Congressional pay raise faces possible freeze
WASHINGTON (AP) - With the approval ratings of Congress still in the gutter, House leaders are engineering another freeze in lawmakers' automatic cost-of-living pay hike.
Just last fall, our elected officials shut down for 16 days – and they were still paid.
Fast forward five months, and Congressman Jim Moran tells our news partner WTOP that the $174,000 congressmen earn annually is not enough.
"There are too many members living and sleeping in their offices. And it's wrong," Moran said. "And when you look into it, it's not that they're cheap, it's not that they're trying to game the system. They can't afford to live here. It's wrong."
But this move would freeze congressional salaries at $174,000 a year and is attached to legislation to fund Congress' budget, which was approved by a House Appropriations panel on Thursday. Lawmakers haven't received a pay hike since January 2009.
Meanwhile, voters don’t even know how to respond.
"I don't really feel any pain -- $174,000, I'd like to have that much money," said Michelle Berkemeyer of Morristown, New Jersey.
"I don't think they're forced to have roommates, I don't think they're forced to have two homes," added Michael Barkemeyer.
But Moran says lawmakers have to maintain two households – one in D.C. and one in their home district:
"What I want to do is provide a per diem in addition to salary while they are here working on Capitol Hill," he said.
But he’s not saying how much.
Bipartisan reforms enacted in 1989 gave lawmakers a big pay increase in exchange for dropping the much-criticized practice of accepting money from outside interest groups for speeches.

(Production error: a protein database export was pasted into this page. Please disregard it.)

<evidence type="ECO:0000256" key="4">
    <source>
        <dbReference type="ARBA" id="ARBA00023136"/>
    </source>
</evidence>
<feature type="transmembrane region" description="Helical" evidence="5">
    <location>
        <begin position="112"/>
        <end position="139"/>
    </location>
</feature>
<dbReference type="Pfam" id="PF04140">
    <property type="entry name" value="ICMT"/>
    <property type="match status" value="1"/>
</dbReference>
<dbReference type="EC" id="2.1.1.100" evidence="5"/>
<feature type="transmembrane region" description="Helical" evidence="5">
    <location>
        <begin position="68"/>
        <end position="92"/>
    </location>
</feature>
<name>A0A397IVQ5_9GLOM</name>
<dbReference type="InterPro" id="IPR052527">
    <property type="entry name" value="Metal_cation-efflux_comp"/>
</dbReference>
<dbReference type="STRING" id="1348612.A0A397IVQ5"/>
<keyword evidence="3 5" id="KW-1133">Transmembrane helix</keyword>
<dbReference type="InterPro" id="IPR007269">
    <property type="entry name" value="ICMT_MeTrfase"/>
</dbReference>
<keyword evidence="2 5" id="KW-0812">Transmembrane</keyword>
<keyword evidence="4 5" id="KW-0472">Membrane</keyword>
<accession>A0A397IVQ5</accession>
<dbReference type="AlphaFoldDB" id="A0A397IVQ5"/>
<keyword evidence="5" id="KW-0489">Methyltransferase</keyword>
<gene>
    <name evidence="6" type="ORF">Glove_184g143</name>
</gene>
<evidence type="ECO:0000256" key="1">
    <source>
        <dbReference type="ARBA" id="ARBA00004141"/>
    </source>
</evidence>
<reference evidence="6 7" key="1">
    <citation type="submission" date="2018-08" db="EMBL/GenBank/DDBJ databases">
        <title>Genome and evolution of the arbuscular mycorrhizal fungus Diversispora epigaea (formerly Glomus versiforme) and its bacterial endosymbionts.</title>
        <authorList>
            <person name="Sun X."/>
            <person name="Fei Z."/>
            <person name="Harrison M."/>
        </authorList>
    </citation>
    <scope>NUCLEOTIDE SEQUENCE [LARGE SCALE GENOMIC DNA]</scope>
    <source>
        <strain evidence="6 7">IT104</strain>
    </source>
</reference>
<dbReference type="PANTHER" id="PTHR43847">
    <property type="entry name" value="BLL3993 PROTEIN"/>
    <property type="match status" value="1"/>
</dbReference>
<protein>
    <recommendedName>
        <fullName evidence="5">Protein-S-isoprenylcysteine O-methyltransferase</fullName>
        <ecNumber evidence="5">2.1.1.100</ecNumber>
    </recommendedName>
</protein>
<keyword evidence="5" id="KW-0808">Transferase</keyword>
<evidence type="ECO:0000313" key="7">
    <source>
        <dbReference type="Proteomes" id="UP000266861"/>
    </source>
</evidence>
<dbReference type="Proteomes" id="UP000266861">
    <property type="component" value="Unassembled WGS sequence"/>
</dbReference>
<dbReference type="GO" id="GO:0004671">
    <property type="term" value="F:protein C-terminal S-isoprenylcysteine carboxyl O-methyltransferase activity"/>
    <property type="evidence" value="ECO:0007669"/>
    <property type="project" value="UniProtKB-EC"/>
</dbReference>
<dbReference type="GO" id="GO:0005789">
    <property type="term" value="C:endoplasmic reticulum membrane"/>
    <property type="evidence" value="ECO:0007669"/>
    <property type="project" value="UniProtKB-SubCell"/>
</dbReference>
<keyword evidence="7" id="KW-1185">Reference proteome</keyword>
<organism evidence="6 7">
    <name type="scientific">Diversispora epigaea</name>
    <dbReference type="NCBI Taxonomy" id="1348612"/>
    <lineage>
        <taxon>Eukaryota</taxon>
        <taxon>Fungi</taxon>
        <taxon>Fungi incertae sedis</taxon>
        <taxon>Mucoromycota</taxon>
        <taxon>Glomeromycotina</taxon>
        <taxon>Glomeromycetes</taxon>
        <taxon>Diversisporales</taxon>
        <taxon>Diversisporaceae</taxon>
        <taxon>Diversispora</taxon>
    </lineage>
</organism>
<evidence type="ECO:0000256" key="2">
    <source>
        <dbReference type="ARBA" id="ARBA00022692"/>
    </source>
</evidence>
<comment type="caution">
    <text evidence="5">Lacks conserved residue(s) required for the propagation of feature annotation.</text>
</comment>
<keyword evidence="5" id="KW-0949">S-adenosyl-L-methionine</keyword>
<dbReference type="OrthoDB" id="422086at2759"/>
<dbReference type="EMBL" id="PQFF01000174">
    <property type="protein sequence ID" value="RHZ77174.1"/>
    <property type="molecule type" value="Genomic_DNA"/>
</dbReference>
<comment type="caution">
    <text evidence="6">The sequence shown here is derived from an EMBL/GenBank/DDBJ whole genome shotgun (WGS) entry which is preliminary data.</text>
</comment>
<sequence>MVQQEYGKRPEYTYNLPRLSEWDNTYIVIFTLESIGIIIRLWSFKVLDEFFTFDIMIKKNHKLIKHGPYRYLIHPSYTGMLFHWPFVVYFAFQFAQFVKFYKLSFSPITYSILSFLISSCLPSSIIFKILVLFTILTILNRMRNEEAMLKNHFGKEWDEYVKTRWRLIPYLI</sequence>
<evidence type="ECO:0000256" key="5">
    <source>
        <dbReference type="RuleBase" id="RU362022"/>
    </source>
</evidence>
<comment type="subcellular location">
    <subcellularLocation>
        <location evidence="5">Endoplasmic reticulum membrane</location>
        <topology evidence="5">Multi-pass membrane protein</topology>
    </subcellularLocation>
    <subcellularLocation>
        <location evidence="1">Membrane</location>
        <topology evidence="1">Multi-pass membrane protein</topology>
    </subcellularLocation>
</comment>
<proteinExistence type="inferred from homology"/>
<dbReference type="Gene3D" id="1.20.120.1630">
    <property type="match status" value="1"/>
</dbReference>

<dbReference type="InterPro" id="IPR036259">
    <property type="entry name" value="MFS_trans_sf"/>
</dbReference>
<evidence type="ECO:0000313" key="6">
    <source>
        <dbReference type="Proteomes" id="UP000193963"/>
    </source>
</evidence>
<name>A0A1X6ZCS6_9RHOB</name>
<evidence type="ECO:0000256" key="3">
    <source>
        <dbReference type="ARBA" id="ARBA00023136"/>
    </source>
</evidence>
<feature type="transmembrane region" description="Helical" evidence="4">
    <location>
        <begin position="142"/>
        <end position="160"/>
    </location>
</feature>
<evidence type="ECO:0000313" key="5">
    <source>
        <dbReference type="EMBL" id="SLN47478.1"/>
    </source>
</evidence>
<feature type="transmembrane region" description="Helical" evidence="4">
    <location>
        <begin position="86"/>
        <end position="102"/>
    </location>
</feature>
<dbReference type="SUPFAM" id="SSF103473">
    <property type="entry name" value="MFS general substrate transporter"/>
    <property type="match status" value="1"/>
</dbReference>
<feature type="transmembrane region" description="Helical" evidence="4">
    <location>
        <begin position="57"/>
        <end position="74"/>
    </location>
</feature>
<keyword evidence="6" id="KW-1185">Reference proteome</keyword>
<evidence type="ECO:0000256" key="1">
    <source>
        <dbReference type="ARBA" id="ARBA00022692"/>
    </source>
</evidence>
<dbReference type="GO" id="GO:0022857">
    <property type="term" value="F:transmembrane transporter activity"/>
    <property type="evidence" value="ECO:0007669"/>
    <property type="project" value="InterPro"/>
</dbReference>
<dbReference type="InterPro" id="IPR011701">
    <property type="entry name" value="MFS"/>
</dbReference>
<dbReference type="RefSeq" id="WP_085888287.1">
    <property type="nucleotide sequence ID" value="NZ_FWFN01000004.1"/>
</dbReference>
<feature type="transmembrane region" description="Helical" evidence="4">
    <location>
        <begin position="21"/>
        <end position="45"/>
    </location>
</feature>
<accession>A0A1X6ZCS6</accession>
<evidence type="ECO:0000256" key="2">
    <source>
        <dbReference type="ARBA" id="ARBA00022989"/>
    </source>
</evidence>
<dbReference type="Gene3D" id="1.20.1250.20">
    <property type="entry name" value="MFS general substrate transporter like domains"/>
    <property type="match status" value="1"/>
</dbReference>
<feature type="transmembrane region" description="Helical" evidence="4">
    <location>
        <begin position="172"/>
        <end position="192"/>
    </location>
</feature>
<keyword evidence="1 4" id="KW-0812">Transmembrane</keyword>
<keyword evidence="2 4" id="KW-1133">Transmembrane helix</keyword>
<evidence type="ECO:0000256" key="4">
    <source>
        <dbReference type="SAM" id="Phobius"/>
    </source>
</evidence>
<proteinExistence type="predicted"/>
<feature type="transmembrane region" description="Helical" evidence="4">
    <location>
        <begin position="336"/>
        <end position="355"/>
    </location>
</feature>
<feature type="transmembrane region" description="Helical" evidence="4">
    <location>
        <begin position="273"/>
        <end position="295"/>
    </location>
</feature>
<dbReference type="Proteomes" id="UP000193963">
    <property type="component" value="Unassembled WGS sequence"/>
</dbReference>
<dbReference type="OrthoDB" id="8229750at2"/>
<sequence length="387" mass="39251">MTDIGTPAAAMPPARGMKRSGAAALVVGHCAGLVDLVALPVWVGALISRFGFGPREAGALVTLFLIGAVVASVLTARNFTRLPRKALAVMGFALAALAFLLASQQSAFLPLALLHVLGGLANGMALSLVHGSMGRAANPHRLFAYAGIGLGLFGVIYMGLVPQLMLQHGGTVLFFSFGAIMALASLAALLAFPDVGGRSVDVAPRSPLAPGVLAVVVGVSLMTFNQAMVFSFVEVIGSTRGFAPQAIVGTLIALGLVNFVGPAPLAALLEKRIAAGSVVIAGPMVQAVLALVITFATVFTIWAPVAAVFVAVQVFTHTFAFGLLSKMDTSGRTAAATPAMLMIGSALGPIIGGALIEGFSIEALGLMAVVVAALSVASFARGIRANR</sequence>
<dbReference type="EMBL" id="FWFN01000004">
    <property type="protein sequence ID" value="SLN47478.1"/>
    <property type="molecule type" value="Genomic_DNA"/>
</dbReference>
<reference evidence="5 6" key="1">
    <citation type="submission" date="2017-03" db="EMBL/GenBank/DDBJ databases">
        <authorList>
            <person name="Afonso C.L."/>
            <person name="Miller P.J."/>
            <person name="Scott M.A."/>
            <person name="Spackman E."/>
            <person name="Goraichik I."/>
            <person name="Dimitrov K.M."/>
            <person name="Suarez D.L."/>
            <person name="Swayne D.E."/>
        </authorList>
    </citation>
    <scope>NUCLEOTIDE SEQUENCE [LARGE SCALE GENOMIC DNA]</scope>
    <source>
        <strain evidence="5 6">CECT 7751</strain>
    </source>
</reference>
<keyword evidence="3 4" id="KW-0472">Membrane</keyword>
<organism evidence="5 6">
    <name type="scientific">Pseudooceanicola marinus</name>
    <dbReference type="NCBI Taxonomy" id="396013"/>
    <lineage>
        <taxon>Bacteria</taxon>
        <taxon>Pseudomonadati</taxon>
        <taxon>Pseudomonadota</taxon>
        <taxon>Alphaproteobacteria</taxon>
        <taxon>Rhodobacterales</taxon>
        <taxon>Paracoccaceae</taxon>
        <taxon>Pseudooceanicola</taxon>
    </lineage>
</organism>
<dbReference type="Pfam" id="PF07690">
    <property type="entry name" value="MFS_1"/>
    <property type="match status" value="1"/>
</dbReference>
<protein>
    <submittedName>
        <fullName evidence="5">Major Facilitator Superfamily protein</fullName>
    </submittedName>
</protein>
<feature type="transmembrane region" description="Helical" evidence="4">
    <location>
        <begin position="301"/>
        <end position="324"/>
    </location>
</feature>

That legislation also awarded lawmakers annual cost-of-living pay increases, which also meant that lawmakers no longer had to cast politically toxic votes to raise their pay.
Congress accepted the annual COLA for some years in the 1990s and for most of the 2000s but has voted to deny itself the raise for five consecutive years.
The scheduled 1.6 percent hike would give lawmakers a raise of about $2,800.
The congressional salary is generous but many lawmakers make but a fraction of the money than do the lobbyists who meet with them. And steep housing prices in the Washington area can be a hardship for lawmakers who opt to rent an apartment. In fact, more than a few lawmakers sleep in their offices during the three nights a week they typically are in Washington.
Moran acknowledged his proposal doesn't stand a chance and noted that he's in a unique situation to offer the idea since he's retiring at the end of his term and wouldn't be eligible anyway since he lives at home. Moran's assessment was shared by Rep. Tom Cole, R-Okla., chairman of the House Appropriations legislative branch subcommittee.
"You won't get a lot of votes," Cole said. "But you'll make a lot of friends."